Cloud Native / Cloud Services

Deploy a MEAN Web App with Google Kubernetes Engine, Portworx

1 Mar 2019 9:12am, by

In one of my previous articles, I introduced Portworx as the container-native storage platform. In this tutorial, we will deploy and manage a Node.js web application and a MongoDB database in Google Kubernetes Engine. To achieve high availability for MongoDB, we will use a Portworx storage cluster deployed on GKE.

Launching a GKE Cluster

Let’s launch a three node GKE cluster based on Ubuntu OS with an SSD-based disk of 50GB attached to each node. Replace the PROJECT with your own GCP project id.

The below command updates kubeconfig with the credentials and endpoint of the cluster.

Let’s add the current user to role cluster-admin

Verify that the cluster is up and running.

Installing Portworx Storage Cluster

Portworx is installed as a DaemonSet on each node of GKE. We can install it by generating the YAML spec through an online tool. Visit the Portworx documentation page to get started.

Get the version of Kubernetes with the following command. The installation tool needs to know the exact version of the distribution.

Portworx relies on etcd to store the metadata and cluster state. For this demo, we will use the built-in etcd cluster.

Under the Storage tab, choose GKE and populate the information for the spec. We are choosing an SSD disk with 20GB as dedicated block storage for Portworx. Since we have three nodes, we will get aggregate storage of 60GB.

Choose defaults for the Network tab and click Next.

In the last tab, choose Google Kubernetes Engine and click Finish.

We are ready to install Portworx based on the generated specification. You can either download the spec or copy it.

Switch to the terminal and run the command copied from the spec generator. It will take a few minutes for Portworx cluster to get installed.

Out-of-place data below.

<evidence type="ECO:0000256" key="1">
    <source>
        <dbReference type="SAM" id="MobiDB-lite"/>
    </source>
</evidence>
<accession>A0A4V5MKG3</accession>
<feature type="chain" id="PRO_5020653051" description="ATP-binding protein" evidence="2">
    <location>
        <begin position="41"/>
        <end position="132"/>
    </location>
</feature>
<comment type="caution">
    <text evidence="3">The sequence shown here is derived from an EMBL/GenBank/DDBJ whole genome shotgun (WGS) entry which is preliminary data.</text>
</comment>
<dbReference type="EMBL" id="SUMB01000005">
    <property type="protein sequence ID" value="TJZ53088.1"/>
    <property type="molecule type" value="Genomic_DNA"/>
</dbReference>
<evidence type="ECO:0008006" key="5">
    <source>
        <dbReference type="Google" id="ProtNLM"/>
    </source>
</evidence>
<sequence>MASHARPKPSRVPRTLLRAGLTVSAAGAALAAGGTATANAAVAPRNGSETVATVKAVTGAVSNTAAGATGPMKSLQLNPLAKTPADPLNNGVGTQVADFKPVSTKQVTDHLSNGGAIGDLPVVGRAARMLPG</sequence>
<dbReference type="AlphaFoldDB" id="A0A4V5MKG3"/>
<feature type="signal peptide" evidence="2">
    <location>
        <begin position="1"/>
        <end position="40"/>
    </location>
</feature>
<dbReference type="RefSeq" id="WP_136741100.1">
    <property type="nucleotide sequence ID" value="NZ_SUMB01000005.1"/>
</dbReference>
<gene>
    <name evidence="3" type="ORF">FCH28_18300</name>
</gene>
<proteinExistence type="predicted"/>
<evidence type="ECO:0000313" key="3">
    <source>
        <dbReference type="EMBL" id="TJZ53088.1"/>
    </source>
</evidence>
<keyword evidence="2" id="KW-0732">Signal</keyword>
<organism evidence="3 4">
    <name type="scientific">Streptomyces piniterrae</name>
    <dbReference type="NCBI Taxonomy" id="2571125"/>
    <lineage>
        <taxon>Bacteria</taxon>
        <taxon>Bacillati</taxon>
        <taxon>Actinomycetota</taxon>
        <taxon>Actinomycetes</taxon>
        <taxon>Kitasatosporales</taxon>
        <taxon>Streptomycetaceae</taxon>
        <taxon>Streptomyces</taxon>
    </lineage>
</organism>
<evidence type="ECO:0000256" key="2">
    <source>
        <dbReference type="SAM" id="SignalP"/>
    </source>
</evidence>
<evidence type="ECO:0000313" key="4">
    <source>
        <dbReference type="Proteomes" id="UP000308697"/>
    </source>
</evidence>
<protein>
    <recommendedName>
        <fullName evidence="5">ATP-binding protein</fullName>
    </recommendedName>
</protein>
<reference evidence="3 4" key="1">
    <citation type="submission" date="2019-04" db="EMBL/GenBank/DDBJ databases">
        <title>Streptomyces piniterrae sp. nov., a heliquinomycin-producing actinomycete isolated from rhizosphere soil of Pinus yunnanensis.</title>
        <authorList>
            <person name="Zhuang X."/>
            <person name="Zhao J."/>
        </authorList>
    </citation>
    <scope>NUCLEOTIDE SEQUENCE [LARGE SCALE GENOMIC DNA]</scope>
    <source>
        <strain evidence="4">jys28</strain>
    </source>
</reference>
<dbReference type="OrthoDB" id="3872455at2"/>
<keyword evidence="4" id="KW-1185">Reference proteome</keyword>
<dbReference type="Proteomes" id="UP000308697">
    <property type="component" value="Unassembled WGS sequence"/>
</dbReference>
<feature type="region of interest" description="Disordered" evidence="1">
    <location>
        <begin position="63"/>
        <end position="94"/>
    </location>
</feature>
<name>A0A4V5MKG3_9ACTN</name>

Verify the cluster by checking the Portworx Pods running in kube-system namespace. All the Pods should be running.

Deploying MongoDB

We will create a StorageClass for Portworx with a replication factor of 3. This ensures that the data is redundantly available on multiple nodes.

With the StorageClass in place, we will create a Persistent Volume Control (PVC) that will be used by MongoDB Pod.

The storage backend for MongoDB Pod is now ready.

Let’s go ahead and create the MongoDB Pod.

To make the database Pod accessible to the web application, we will expose it through a ClusterIP-based Service.

The database backend is now ready. It’s time to deploy the web application.

Deploying Node.js Web Application

The web application is a simple todo task list that persists changes to MongoDB. Create the Deployment for the web app with replicas.

Finally, we will expose the web application through a load balancer.

Check the Service created for the web app to get the IP address of the load balancer.

Accessing the web app shows the below UI.

In the next part of this series, I will show you how to perform failover of MongoDB database running within GKE.

Portworx is a sponsor of The New Stack.

Feature image via Pixabay.

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